A social worker once said to me that parents are in the trenches until their youngest child has turned seven. We are mostly at the beck and call and whim of these young people, who need us to help them develop emotionally, psychologically, physically. It’s thankless work (mostly) and we get precious little time to ourselves for our own endeavors and loves. We have to fight tooth and nail it seems to get five minutes of downtime to allow our brains to have some quiet and we get little support from the outside world. Yes, being a parent is endlessly rewarding, but let’s be honest, it’s hard fucking work.
I saw the truth in these words, how we parents are in the trenches for the first seven years of our children’s lives, with my own daughter. In the last year as she approached and became seven her independence expanded exponentially, to the point of me finding myself on several occasions staring blankly at a wall having no idea what to do with myself: she was contently playing on her own and didn’t need or want me to join her. In the last year I’ve had the space to reconnect to my love of writing and to develop my business in a way I didn’t know would ever be possible being a homeschooling mom. I have to say it’s been bittersweet, watching her grow and not need me or want me as much as, or in the same ways, she once did.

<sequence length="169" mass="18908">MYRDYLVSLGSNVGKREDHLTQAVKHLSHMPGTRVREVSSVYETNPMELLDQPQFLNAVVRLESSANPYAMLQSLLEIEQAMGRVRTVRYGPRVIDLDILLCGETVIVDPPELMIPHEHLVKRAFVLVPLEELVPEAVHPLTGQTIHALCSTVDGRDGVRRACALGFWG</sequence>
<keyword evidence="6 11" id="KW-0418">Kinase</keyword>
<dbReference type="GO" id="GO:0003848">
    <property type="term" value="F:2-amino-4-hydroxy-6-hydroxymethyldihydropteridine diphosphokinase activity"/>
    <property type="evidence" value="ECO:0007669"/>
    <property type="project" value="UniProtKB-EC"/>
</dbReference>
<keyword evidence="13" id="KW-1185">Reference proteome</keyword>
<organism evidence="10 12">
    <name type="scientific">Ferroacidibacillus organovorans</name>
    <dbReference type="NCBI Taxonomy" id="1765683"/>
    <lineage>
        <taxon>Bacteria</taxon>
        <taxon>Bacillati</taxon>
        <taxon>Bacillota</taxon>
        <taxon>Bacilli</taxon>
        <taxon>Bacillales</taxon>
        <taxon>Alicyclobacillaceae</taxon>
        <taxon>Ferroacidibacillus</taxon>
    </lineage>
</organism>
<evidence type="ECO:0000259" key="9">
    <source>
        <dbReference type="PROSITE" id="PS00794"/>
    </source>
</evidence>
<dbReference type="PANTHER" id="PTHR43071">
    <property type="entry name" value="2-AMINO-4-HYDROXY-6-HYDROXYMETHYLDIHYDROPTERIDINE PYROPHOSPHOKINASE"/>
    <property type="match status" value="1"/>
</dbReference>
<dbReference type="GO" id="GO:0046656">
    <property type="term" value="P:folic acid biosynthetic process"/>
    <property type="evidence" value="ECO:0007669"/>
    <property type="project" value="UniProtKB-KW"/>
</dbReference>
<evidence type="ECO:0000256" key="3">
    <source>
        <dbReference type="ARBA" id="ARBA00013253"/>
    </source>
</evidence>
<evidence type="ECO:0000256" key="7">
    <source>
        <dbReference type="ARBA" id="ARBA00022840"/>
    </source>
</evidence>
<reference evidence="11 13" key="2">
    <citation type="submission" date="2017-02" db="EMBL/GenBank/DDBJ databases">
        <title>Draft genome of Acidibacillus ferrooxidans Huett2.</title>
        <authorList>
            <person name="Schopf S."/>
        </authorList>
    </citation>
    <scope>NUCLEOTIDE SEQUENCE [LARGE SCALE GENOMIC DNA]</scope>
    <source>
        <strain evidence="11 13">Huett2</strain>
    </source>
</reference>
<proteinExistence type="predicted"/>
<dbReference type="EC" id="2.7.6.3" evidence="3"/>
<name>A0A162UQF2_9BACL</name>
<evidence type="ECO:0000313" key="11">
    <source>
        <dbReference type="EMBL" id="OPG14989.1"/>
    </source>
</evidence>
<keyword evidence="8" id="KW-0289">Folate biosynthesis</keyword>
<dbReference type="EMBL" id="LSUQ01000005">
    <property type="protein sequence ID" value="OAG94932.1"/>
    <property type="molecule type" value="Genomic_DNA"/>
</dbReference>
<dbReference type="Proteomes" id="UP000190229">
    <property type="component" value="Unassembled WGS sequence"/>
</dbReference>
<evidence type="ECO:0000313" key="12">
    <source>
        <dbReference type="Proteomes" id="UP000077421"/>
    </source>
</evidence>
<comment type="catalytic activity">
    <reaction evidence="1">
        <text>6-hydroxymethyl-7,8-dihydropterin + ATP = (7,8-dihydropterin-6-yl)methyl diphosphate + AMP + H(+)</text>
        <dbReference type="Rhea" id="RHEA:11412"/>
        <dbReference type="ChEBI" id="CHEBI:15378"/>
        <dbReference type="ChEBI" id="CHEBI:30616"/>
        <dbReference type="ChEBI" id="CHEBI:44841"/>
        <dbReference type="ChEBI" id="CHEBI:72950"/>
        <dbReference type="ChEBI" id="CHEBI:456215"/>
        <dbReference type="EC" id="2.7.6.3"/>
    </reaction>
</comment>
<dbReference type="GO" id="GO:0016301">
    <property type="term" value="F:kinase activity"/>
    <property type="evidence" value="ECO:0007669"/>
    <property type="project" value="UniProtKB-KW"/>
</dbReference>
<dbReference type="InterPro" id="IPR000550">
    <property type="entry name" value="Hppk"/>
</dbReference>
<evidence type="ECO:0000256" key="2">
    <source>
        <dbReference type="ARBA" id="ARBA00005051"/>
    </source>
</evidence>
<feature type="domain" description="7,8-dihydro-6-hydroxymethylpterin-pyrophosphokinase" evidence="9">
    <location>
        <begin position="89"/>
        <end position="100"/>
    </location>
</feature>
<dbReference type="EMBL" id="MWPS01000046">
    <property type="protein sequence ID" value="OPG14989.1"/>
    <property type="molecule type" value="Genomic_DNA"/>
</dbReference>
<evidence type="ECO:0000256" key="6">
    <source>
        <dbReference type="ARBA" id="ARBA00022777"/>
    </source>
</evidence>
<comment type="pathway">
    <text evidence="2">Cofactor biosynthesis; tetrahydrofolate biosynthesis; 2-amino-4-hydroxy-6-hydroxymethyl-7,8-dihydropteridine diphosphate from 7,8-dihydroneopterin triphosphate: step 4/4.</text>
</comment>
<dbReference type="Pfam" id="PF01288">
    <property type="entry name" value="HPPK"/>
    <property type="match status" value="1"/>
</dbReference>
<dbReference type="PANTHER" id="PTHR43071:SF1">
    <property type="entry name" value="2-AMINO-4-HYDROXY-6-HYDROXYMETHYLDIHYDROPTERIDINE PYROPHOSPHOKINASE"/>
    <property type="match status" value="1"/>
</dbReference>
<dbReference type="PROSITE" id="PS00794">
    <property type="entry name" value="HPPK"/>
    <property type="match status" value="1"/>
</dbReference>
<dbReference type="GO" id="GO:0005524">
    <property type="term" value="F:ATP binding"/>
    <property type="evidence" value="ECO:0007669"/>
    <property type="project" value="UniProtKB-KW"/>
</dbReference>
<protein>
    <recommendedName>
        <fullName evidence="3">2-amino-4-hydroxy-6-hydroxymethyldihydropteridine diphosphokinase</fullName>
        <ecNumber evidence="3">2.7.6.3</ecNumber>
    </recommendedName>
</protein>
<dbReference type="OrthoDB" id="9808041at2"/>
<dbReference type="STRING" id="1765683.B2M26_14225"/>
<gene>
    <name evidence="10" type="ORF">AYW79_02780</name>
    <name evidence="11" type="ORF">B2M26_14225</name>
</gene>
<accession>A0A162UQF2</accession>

I’ve had time to find me again, and dear gosh, it has been amazing.
And while those first seven years I would agree we as parents are definitely in the trenches, I have to say that for the first month of their lives we are on the effing war-torn front lines.
I hadn’t remembered how hard that first month with our daughter was. It was over seven years ago, and after that first month passed she became the propaganda baby we all remember and talk about: totally zen and calm, easy to soothe, a great sleeper, etc. What followed her first month of life erased the horror of those first four weeks. Four weeks where I was sure we should just give her up for adoption because we were the most unfit parents on the planet and where I questioned myself every moment and constantly had a critical voice telling me how I was screwing her up.